Monday, November 7, 2011

Students: Stop using plastic water bottles

from  by Geena Maharaj,  Nov 2, 2011

Would you ever pay for something that you can get for free? Many St. Thomas students and faculty are guilty of doing this every time they buy a bottle of water. According to the National Resources Defense Council and Environment 911, we are spending 10,000 times more per gallon of water and allowing 800,000 metric tons of harmful pollutants to be released into the air by buying bottled water. The product’s success is truly a marketing mystery.

Bottled water entered the market in the ‘70s. It literally was a crazy idea at the time, but bottled water companies have been incredibly lucrative due to their deceptive and false marketing lexicon. This magic water doesn’t come from a pristine landscape that’s been purified by equatorial trade winds. In fact, blog Drink Tap states that 48.7 percent of bottled water is tap water.

Still, these large multi-national companies are making billions of dollars each year. It doesn’t take much to extract the water from the ground, slap an attractive yet misleading label on the bottle and sell the product at outrageously high and competitive prices.

A taste test done by Showtime Television between tap water and bottled water that supposedly isn’t tap water illustrated that 75 percent of New Yorkers preferred the taste of tap water. These statistics put any concerns of tap water’s purity and taste to rest.

Bottled water is also severely detrimental to the environment. The production of the bottles in the U.S. used the energy equivalent of 86 million barrels of oil to produce and transport plastic water bottles in 2007. That’s enough to fuel roughly 1.5 million cars for an entire year, according to The Sonoma County Gazette. On top of that, Environment 911 said only one out of every four bottles winds up in a recycling bin. The other 75 percent can be seen in landfills and bodies of water.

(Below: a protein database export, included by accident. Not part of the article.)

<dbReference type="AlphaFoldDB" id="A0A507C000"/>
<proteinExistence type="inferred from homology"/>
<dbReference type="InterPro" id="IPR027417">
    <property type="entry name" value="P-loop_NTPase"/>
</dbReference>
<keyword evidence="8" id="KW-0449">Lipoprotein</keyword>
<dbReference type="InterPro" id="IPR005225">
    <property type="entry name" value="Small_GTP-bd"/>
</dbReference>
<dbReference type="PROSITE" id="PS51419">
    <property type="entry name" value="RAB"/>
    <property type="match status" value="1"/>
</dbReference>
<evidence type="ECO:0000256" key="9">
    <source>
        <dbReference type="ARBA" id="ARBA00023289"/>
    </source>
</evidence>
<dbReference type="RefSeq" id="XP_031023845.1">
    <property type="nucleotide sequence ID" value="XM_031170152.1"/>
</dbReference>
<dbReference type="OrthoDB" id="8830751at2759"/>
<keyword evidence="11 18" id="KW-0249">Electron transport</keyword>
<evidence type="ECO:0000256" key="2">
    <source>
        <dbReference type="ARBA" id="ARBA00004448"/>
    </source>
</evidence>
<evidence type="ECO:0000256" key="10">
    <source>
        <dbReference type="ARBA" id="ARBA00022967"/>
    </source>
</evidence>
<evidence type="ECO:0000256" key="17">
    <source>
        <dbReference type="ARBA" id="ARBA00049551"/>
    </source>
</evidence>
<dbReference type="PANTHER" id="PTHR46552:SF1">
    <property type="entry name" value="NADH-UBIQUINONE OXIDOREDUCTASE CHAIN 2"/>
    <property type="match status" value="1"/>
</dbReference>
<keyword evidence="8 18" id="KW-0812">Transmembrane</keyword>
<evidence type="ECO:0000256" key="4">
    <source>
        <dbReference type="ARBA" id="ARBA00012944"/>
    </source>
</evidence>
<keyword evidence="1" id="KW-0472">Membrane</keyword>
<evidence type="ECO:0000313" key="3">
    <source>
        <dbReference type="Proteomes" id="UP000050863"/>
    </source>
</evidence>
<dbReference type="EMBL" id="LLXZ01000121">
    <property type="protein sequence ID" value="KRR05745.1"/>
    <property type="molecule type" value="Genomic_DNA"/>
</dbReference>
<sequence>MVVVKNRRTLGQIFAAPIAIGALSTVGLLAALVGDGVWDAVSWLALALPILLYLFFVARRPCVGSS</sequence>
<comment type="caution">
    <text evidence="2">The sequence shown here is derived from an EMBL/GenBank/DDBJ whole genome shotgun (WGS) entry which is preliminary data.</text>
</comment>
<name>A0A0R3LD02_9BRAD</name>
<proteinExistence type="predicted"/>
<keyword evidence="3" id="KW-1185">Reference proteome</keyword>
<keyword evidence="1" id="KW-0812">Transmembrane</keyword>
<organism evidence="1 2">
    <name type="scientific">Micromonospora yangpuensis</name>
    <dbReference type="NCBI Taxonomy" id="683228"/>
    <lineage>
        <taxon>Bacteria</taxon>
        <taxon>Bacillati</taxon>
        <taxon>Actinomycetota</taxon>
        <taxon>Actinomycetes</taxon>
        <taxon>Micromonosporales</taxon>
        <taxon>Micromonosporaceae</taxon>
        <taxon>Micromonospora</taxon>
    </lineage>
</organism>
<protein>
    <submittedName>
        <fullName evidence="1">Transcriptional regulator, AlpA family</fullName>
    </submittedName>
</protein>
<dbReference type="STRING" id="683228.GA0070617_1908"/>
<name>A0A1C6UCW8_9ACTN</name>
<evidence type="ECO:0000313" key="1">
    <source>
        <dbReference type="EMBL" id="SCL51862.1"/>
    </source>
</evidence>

One reason why people continually buy plastic bottled water is because of its obvious convenience. In this day and age, people are incessantly on the go. Bottled water can keep up with that fast-paced lifestyle. However, purchasing a reusable water bottle is the perfect alternative. You can easily fill a stainless steel water bottle with tap water from your home and carry it with you throughout the day. This reusable bottle will last for years, which will save you hundreds of dollars annually.

In addition, if you aren’t a fan of the taste of your tap water or aren’t sure of its quality, you can easily purchase a filter pitcher or install a faucet filter. These inexpensive products can remove trace chemicals and bacteria.

Plastic bottled water is no purer or tastier than tap water, but harmful to both college students’ wallets and the environment. So the next time you want to purchase bottled water, consider the already extremely wealthy water bottle companies you’re supporting. Think about the harm you’re doing to the world you and your loved ones are living in. And if those factors fail to faze you, think about the money you could save for that hot spring break trip by buying a reusable bottle instead.